There is real and there is fake exploratory unstructured testing.
- You don’t know what, if anything, is wrong.
- You don’t know what to look for, except maybe the system’s specifications.
- You don’t know how to look for it.
- You don’t know, for sure, that you will definitely recognize something wrong as being wrong.
- You don’t know the limits. You don’t know whether test stimuli will cause stateful consequential damage. The test may break things.
- You don’t know when you are done.
- You don’t know whether the object being tested will overwhelm your test weapons.
Fake (aka experienced expert):
- The experienced expert has seen a lot and is aware of categories of problems and examples and how to find them. The expert knows how to create tests for boundary conditions. A higher percentage of the expert’s test cases find and identify defects.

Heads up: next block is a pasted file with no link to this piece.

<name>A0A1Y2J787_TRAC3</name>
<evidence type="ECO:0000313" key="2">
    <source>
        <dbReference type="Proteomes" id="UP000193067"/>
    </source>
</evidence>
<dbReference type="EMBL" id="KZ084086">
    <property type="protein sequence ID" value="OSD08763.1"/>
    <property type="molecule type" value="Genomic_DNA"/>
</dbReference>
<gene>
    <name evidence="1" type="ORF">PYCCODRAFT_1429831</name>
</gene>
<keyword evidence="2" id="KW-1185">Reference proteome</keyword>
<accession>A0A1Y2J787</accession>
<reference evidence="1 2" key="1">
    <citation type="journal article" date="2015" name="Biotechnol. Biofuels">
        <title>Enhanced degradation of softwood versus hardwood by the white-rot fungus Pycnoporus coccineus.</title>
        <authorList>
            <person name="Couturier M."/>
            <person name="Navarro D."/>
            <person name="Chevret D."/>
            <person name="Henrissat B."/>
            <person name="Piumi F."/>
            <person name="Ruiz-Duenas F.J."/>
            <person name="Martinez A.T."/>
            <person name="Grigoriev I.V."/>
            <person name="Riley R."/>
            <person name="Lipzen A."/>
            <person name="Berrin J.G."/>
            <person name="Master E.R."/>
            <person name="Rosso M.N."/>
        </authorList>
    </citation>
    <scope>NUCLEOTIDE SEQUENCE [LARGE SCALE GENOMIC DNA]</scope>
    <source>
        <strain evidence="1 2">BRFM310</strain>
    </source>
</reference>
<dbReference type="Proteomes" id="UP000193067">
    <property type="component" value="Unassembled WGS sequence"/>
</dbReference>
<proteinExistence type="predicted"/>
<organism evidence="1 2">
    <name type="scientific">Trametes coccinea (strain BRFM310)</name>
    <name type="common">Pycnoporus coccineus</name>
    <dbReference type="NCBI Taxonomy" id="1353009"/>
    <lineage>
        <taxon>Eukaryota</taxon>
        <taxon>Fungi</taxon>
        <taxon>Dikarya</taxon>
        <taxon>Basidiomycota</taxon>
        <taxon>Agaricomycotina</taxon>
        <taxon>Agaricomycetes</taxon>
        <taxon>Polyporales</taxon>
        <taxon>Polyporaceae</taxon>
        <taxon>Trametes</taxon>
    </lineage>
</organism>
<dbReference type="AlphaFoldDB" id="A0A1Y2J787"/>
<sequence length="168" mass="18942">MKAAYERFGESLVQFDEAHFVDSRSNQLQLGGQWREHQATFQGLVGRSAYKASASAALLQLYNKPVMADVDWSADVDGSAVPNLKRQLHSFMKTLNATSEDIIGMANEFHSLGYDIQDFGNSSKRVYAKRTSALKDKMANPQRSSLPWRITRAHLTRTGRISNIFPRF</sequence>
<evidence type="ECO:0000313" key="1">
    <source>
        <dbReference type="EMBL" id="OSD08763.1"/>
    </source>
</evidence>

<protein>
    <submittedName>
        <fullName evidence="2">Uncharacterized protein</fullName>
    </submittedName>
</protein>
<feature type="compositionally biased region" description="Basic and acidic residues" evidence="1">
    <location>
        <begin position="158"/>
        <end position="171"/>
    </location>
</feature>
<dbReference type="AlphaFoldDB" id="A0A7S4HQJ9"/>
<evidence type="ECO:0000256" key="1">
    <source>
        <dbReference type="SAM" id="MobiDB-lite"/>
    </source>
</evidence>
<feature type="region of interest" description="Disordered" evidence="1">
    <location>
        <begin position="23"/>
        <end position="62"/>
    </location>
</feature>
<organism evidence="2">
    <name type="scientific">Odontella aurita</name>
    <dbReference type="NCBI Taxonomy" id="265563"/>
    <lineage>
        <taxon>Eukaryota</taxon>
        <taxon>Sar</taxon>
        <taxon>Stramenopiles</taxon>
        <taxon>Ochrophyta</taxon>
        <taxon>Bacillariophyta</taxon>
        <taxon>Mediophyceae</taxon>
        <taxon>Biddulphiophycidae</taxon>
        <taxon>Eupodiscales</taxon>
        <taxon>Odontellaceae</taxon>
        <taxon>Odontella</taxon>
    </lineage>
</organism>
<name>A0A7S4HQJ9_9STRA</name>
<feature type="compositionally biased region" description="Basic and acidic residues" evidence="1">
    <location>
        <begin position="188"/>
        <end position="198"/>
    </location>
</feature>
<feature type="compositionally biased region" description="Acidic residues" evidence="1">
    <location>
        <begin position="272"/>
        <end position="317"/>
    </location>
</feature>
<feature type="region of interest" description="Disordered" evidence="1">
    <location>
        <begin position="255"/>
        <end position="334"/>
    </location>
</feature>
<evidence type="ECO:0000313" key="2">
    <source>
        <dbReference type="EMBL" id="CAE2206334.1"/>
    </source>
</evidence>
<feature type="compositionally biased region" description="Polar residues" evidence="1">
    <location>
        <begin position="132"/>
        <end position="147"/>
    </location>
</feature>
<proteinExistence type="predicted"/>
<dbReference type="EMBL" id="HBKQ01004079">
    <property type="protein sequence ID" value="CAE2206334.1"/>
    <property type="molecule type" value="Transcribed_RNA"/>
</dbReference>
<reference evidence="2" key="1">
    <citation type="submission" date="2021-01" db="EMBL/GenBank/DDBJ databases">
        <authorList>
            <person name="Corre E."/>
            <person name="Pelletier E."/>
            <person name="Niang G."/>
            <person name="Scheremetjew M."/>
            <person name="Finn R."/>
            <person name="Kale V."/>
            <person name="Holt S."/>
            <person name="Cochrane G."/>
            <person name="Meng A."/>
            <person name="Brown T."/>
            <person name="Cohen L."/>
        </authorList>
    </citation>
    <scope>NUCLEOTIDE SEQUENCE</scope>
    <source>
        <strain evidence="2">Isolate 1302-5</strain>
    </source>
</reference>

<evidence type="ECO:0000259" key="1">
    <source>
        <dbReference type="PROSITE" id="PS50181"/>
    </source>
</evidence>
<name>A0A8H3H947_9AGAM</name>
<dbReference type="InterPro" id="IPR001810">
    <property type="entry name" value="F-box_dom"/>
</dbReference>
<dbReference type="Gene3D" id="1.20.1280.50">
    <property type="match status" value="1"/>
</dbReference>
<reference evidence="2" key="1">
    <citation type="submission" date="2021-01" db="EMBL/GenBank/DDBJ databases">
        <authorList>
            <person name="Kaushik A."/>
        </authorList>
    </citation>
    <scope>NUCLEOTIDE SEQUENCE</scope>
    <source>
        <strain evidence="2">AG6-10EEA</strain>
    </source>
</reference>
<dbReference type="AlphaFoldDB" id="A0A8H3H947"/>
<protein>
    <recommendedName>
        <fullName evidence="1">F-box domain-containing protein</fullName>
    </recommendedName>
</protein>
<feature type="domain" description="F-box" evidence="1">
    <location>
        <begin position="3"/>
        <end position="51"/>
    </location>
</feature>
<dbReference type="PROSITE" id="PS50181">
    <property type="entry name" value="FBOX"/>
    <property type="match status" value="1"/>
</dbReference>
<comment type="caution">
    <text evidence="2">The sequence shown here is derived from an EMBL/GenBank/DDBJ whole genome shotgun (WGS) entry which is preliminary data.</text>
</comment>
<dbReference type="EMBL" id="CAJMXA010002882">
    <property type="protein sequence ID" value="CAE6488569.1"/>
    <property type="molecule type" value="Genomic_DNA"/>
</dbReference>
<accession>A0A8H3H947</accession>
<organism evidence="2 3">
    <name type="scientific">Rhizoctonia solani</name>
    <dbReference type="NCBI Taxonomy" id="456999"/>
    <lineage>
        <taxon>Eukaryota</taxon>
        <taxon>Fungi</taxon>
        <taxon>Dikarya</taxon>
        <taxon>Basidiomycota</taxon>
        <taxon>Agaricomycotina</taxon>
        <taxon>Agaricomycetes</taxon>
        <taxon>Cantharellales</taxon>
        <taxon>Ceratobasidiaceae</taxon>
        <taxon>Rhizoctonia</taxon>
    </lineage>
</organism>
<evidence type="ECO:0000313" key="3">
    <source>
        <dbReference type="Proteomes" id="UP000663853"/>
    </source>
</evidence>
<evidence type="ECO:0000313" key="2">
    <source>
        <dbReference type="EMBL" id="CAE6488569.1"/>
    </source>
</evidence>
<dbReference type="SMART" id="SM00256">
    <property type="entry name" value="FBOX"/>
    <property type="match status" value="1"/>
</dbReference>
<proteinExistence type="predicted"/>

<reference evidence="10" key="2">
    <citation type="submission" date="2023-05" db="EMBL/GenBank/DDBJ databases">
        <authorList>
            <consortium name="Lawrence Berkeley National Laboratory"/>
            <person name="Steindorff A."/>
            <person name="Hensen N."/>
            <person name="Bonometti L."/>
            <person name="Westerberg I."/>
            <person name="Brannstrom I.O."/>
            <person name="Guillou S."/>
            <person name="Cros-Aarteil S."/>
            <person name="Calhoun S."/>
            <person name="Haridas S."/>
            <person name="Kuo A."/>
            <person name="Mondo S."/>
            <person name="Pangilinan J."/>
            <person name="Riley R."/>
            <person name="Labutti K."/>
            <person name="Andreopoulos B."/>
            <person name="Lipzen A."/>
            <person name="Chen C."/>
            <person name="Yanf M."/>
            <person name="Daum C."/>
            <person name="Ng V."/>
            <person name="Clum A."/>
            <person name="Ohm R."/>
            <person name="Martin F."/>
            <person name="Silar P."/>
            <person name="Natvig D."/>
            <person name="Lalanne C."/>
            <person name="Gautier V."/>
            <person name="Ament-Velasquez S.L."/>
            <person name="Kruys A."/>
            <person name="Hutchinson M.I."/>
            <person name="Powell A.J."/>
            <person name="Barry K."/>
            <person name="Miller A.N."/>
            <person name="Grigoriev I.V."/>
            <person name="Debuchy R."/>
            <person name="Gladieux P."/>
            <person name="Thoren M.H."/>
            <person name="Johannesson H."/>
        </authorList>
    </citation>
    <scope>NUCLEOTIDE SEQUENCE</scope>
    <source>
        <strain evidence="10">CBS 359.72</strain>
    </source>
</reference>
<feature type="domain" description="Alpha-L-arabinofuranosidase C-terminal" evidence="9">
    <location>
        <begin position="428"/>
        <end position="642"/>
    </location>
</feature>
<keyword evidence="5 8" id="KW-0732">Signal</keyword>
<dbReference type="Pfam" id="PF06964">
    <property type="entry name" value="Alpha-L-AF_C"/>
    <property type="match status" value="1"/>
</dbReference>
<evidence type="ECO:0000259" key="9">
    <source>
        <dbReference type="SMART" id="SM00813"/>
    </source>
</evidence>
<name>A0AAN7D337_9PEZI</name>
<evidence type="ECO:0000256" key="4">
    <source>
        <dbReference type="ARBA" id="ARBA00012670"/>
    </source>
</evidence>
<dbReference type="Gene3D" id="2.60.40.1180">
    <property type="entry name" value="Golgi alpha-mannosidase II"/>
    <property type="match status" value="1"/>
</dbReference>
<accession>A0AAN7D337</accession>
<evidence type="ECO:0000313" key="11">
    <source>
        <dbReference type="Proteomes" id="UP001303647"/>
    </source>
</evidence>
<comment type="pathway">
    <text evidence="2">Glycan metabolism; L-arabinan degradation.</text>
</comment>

- The experienced expert looks at the specifications, both functional and non-functional, to see what has been left unspecified, especially limits. Then the expert hammers them.
- Why is it fake? It is fake in that although it looks exploratory and unstructured to the casual observer, in reality the expert knows what to look for and how to look for it.
- If you survive the test, reporting tells others what you did and what were the observed results.